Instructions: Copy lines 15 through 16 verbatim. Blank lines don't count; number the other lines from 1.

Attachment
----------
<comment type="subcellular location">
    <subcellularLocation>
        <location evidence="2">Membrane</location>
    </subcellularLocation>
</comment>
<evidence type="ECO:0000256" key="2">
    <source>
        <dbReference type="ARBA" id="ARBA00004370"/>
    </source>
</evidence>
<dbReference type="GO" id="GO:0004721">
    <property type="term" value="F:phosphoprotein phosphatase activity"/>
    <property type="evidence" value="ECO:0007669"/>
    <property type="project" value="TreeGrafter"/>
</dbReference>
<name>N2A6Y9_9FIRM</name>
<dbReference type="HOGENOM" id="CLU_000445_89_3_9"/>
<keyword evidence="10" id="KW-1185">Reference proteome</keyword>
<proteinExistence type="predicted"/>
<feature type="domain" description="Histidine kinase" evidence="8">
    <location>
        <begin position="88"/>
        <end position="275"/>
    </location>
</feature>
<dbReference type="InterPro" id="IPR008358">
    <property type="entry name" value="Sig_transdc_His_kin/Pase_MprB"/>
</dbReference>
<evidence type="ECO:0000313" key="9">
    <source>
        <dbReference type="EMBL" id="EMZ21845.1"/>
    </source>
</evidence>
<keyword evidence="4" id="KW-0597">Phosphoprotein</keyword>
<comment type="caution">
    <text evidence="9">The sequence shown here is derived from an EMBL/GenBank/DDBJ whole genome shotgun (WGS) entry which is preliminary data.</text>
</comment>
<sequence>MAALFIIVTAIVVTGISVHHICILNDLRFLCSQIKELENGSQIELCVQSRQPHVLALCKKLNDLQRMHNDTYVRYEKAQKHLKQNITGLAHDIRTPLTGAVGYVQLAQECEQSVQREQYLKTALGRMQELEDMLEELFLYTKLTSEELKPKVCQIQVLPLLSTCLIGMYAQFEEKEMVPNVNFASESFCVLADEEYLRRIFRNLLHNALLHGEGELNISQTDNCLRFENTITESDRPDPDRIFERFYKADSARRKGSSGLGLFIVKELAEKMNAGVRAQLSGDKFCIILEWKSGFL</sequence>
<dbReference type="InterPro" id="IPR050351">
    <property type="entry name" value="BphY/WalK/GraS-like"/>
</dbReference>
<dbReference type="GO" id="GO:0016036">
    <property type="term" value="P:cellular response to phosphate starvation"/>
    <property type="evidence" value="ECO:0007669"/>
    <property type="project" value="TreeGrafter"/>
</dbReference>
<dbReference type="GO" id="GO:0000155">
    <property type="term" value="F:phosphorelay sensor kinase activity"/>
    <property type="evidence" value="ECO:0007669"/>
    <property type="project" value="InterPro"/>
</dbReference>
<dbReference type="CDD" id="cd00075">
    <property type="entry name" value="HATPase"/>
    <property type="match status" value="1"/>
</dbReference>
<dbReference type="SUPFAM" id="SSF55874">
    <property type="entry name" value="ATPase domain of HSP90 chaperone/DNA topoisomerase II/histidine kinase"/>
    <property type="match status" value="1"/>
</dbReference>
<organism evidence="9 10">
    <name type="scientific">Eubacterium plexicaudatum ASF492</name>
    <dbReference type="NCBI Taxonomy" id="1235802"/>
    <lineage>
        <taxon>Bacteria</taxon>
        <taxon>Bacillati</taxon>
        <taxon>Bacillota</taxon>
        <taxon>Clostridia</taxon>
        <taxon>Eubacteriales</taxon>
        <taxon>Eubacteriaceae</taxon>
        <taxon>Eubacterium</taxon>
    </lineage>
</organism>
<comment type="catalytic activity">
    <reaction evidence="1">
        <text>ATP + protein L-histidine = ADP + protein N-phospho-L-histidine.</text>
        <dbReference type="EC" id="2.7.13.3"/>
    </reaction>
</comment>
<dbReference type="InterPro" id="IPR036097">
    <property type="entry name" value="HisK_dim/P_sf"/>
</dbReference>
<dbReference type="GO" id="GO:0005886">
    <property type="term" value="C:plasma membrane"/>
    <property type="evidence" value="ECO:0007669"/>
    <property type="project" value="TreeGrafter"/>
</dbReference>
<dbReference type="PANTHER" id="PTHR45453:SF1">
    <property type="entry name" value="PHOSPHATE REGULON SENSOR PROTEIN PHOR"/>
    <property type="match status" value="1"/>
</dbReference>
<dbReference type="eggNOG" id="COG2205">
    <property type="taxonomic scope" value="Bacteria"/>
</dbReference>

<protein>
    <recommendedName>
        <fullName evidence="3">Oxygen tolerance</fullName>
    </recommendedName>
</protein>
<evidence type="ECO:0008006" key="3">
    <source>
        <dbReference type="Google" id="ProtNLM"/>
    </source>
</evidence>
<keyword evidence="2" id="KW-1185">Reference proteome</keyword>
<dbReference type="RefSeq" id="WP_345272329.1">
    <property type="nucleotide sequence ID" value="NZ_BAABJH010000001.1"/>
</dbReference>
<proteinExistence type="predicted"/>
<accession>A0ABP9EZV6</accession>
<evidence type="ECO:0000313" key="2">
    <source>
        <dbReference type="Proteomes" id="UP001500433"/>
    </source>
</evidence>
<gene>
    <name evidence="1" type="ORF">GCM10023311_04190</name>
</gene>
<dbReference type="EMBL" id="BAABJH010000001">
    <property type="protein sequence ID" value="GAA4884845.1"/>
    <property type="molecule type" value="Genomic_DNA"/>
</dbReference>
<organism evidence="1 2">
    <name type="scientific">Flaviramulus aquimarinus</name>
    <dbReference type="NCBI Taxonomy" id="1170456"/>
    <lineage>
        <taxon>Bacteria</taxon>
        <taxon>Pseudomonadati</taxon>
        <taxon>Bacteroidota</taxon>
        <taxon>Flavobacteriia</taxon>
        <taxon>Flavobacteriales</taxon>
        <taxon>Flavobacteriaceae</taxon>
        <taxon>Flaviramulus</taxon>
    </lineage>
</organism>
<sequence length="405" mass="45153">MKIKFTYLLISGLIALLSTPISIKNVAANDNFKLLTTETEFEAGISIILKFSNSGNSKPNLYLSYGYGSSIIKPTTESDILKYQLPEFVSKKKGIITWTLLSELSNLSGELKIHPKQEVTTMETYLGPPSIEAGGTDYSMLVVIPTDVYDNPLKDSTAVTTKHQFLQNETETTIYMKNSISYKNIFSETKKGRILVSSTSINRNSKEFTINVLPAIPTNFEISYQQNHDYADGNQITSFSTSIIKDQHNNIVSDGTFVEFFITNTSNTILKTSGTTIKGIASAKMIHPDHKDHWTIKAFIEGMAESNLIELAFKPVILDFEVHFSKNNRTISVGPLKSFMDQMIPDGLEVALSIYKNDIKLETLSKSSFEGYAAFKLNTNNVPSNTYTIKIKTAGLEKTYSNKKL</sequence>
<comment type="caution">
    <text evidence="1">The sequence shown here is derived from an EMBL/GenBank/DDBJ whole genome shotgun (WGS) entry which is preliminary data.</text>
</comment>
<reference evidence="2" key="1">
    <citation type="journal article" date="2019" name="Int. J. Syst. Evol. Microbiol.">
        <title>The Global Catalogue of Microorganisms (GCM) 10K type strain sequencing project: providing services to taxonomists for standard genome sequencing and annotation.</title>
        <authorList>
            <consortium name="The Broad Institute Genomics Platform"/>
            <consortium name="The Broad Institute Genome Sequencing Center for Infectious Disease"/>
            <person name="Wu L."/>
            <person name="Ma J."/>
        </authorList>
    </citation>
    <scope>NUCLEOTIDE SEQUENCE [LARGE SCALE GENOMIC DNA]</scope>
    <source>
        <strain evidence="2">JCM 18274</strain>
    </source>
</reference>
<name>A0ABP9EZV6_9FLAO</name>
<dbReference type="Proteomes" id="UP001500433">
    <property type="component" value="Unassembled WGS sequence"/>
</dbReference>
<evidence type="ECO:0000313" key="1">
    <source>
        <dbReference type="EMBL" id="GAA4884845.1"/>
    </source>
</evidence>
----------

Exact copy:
</dbReference>
<name>N2A6Y9_9FIRM</name>